This memoir also includes a lot of fascinating drawings Ms. Durand did while she was sick. These quick, stream of consciousness drawings helped her think and regain some concentration but also illustrated her frustrations and hopelessness at times. These visceral and haunting sketches are peppered throughout the memoir and always make you pause for a moment.  

My one critique, as it seems others have mentioned too, is the font. This cursive font is tight and small, and letters occasionally run into each other, making it hard to read at times. It got easier to read as time went on, but I can see this causing difficulty for others. I was really pulled into the narrative though and had to continue reading. 

Overall, highly recommended, we'll be purchasing this for the adult graphic novel collection of our library system. 4.5/5 stars
Was this review helpful?
This was an enjoyable graphic novel. The sketchy style was very real and made me feel closer to the author/artist. When she celebrated, I was right there next next to her. In this way, the story was very compelling and kept me interested. It was also a very quick read.

I fear that I wasn't able to get the true experience of this book, however, because the version I sent to my Kindle app had some weird formatting where the words were not actually in the artwork panels. They were instead separated and the words a bit jumbled up. This may have affected my reading experience, but the book itself is enjoyable.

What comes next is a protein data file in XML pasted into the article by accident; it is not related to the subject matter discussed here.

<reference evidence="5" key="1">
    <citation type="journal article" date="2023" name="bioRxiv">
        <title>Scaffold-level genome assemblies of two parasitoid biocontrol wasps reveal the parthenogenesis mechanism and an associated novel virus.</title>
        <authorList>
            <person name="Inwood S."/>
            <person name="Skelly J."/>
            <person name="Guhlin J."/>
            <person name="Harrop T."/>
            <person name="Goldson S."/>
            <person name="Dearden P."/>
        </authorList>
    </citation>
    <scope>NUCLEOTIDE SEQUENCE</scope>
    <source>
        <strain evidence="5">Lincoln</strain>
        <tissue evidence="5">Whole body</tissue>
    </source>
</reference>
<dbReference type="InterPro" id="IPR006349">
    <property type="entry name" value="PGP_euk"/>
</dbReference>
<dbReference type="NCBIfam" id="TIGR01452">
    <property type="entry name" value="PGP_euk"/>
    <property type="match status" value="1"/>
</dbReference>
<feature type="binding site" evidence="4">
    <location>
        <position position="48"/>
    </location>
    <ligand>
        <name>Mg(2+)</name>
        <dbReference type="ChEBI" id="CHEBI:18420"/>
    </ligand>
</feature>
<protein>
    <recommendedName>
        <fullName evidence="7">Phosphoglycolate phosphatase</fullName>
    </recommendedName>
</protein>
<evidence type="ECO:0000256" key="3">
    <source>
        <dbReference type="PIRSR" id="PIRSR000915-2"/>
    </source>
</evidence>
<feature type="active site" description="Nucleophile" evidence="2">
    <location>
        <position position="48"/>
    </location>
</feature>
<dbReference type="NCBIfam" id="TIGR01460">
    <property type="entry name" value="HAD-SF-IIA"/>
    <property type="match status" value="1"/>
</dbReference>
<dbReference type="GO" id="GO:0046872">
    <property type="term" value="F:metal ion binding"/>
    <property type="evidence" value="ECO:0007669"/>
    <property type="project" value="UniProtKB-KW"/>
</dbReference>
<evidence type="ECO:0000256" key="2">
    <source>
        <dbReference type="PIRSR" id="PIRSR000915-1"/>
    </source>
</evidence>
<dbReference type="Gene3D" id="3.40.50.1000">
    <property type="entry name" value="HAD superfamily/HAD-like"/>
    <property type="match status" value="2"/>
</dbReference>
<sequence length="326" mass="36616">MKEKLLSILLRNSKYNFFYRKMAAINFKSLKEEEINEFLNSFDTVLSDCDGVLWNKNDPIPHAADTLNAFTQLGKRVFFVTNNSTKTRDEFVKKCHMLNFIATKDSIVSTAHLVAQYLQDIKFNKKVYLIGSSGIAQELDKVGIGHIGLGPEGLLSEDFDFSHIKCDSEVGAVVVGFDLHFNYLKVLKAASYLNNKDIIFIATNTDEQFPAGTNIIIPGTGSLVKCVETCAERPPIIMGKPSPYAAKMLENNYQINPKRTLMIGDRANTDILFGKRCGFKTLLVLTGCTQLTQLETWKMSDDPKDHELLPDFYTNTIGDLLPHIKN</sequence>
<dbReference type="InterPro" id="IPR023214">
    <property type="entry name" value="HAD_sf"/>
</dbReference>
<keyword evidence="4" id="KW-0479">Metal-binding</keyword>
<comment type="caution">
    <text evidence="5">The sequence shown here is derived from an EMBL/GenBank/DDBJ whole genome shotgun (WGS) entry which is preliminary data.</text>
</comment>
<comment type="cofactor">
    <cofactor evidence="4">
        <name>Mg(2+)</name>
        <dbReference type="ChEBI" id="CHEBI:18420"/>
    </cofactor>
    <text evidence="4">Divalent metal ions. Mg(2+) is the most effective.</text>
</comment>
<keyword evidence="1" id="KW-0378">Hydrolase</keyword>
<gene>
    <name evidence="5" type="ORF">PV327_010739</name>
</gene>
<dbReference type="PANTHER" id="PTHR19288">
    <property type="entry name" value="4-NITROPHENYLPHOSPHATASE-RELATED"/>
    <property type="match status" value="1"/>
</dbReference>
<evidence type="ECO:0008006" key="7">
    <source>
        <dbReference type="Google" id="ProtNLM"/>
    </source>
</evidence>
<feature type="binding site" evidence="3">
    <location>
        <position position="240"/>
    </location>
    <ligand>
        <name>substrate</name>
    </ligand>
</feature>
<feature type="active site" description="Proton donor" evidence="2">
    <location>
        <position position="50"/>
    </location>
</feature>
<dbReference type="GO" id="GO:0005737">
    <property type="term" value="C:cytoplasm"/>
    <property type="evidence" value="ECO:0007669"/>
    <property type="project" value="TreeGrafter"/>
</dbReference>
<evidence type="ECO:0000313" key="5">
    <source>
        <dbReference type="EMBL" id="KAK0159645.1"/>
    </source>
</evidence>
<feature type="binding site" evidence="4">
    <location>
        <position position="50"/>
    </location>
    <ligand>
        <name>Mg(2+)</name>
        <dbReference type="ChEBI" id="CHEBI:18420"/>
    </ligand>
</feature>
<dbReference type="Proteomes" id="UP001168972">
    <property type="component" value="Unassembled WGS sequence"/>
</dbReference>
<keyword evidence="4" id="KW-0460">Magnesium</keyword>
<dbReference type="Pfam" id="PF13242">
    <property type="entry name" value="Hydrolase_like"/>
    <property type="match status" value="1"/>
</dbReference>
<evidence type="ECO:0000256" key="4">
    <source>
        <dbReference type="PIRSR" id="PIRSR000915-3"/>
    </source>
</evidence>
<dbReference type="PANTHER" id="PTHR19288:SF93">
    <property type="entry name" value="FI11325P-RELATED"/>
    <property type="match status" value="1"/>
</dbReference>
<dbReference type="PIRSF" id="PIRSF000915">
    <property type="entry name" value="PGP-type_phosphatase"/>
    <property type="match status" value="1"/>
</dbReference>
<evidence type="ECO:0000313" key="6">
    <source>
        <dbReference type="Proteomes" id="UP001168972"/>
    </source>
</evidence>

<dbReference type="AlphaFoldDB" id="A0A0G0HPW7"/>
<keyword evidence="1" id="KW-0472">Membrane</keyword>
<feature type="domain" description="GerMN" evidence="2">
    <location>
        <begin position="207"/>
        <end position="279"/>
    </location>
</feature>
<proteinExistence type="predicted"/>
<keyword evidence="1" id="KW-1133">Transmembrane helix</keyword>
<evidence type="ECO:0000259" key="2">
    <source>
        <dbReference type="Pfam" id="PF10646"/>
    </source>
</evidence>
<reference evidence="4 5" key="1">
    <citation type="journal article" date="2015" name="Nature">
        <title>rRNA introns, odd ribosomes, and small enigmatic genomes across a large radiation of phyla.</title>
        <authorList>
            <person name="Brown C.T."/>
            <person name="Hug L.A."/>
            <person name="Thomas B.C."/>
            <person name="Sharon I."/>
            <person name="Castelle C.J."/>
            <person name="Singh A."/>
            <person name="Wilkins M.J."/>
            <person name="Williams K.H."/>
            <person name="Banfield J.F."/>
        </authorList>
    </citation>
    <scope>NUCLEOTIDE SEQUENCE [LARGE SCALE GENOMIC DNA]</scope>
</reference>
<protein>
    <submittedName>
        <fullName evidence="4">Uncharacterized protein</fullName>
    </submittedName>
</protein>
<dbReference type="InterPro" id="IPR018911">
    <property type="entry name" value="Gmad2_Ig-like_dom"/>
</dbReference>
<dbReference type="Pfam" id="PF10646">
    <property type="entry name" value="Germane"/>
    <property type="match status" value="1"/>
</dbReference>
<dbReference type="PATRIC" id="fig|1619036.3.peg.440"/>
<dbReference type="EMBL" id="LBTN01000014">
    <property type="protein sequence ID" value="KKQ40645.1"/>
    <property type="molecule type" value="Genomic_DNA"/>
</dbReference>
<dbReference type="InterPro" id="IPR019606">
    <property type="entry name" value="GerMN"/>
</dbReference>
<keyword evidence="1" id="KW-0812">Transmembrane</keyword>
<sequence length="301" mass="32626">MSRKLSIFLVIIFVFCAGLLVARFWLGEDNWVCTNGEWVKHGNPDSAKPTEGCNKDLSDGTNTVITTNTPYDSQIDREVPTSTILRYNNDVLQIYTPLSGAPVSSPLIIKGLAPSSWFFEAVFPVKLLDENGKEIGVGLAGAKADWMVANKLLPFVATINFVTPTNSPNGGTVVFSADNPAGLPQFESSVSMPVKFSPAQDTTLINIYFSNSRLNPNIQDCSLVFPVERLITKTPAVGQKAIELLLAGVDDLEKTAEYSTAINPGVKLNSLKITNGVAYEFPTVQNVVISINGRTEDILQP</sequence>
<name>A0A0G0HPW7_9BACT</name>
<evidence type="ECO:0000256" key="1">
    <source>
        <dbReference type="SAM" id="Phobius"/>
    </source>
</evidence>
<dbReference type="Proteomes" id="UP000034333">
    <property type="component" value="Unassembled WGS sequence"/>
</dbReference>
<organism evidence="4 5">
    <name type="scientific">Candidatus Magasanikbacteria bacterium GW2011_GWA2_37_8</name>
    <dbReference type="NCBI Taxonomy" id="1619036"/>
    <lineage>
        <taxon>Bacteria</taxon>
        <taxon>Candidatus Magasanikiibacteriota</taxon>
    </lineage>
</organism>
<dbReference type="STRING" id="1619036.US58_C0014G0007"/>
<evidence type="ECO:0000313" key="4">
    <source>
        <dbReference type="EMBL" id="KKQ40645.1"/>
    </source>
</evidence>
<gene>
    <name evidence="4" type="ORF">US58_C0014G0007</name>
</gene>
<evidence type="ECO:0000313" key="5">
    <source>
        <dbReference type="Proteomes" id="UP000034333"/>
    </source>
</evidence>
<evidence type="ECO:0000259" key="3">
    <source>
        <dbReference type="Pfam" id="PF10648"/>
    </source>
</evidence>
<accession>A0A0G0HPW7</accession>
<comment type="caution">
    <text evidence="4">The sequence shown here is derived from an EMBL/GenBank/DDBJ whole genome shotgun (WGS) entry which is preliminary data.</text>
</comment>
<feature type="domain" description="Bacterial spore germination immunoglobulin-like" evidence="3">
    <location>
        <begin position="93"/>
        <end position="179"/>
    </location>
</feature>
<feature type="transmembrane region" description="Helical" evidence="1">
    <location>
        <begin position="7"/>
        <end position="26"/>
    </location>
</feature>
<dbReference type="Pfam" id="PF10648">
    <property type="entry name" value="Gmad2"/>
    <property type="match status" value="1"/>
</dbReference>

Was this review helpful?
Absolutely beautiful and devastating. I loved this memoir and appreciate the author taking the time to write their story.
Was this review helpful?
Thanks to NetGalley and the publisher for this review copy!  Due to tablet issues, this has taken me a while to get done---publishing date is tomorrow!  Sorry it took so long for me to get to this!
This is a really moving story of a Frenchwoman's struggles with a mysterious illness causing seizures and memory loss, that finally turns out to be a brain tumor, which is finally operated on, only to have the patient get worse rather than better, then finally begin a long, excruciatingly slow recovery period, marred by memory issues the whole way through.  I really liked the art that went along with the story, especially the drawings of herself the author included, which probably communicate more to us about how she felt during this time than words could explain.
Was this review helpful?
Parenthesis is a gripping graphic memoir of Durand's experience with epilepsy and her attempts to make sense of what happened to several years of her life. Durand includes conversations with her parents to help indicate how little she remembers of the years that she lived with epileptic seizures, a tumor, and subsequent medical treatments. Her inclusion of art she drew during those years helps convey a sense of her confusion and despair as she comes to terms with her medical diagnosis. 
The memoir's artwork and handwritten text give the reader a sense of proximity to Durand and make the memoir more personal and compelling. I was drawn into Durand's story and read the entire book in one sitting. I wish we knew more about her life afterward.
Was this review helpful?